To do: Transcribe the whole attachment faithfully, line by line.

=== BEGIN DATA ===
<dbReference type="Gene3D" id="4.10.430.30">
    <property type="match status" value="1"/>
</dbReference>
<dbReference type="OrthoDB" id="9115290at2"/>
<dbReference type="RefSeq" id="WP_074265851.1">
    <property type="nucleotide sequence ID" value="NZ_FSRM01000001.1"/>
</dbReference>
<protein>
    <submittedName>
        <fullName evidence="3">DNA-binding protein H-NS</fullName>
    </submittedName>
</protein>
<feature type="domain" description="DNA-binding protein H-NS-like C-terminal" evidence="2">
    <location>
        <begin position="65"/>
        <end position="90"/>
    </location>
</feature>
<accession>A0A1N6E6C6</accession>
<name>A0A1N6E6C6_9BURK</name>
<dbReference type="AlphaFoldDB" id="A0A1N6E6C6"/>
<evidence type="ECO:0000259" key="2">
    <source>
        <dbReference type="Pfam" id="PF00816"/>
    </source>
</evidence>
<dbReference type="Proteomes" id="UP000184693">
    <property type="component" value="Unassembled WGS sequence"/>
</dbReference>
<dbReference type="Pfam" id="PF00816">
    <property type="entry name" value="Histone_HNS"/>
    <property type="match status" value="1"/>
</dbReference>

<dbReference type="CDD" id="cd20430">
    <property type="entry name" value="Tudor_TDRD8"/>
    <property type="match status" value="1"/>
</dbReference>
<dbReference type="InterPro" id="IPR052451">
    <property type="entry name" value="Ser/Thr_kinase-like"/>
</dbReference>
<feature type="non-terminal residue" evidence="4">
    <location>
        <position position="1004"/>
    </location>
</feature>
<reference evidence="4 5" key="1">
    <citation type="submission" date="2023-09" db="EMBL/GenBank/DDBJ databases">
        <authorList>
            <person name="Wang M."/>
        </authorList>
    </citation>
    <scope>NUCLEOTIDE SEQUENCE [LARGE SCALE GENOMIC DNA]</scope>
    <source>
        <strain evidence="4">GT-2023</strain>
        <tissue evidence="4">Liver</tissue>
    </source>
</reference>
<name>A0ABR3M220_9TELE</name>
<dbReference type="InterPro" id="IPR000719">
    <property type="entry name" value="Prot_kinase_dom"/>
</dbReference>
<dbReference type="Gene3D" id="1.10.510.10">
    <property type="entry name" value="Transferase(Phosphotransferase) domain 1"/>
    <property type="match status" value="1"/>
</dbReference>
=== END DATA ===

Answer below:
<dbReference type="Gene3D" id="4.10.430.30">
    <property type="match status" value="1"/>
</dbReference>
<dbReference type="OrthoDB" id="9115290at2"/>
<dbReference type="RefSeq" id="WP_074265851.1">
    <property type="nucleotide sequence ID" value="NZ_FSRM01000001.1"/>
</dbReference>
<protein>
    <submittedName>
        <fullName evidence="3">DNA-binding protein H-NS</fullName>
    </submittedName>
</protein>
<feature type="domain" description="DNA-binding protein H-NS-like C-terminal" evidence="2">
    <location>
        <begin position="65"/>
        <end position="90"/>
    </location>
</feature>
<accession>A0A1N6E6C6</accession>
<name>A0A1N6E6C6_9BURK</name>
<dbReference type="AlphaFoldDB" id="A0A1N6E6C6"/>
<evidence type="ECO:0000259" key="2">
    <source>
        <dbReference type="Pfam" id="PF00816"/>
    </source>
</evidence>
<dbReference type="Proteomes" id="UP000184693">
    <property type="component" value="Unassembled WGS sequence"/>
</dbReference>
<dbReference type="Pfam" id="PF00816">
    <property type="entry name" value="Histone_HNS"/>
    <property type="match status" value="1"/>
</dbReference>

<dbReference type="CDD" id="cd20430">
    <property type="entry name" value="Tudor_TDRD8"/>
    <property type="match status" value="1"/>
</dbReference>
<dbReference type="InterPro" id="IPR052451">
    <property type="entry name" value="Ser/Thr_kinase-like"/>
</dbReference>
<feature type="non-terminal residue" evidence="4">
    <location>
        <position position="1004"/>
    </location>
</feature>
<reference evidence="4 5" key="1">
    <citation type="submission" date="2023-09" db="EMBL/GenBank/DDBJ databases">
        <authorList>
            <person name="Wang M."/>
        </authorList>
    </citation>
    <scope>NUCLEOTIDE SEQUENCE [LARGE SCALE GENOMIC DNA]</scope>
    <source>
        <strain evidence="4">GT-2023</strain>
        <tissue evidence="4">Liver</tissue>
    </source>
</reference>
<name>A0ABR3M220_9TELE</name>
<dbReference type="InterPro" id="IPR000719">
    <property type="entry name" value="Prot_kinase_dom"/>
</dbReference>
<dbReference type="Gene3D" id="1.10.510.10">
    <property type="entry name" value="Transferase(Phosphotransferase) domain 1"/>
    <property type="match status" value="1"/>
</dbReference>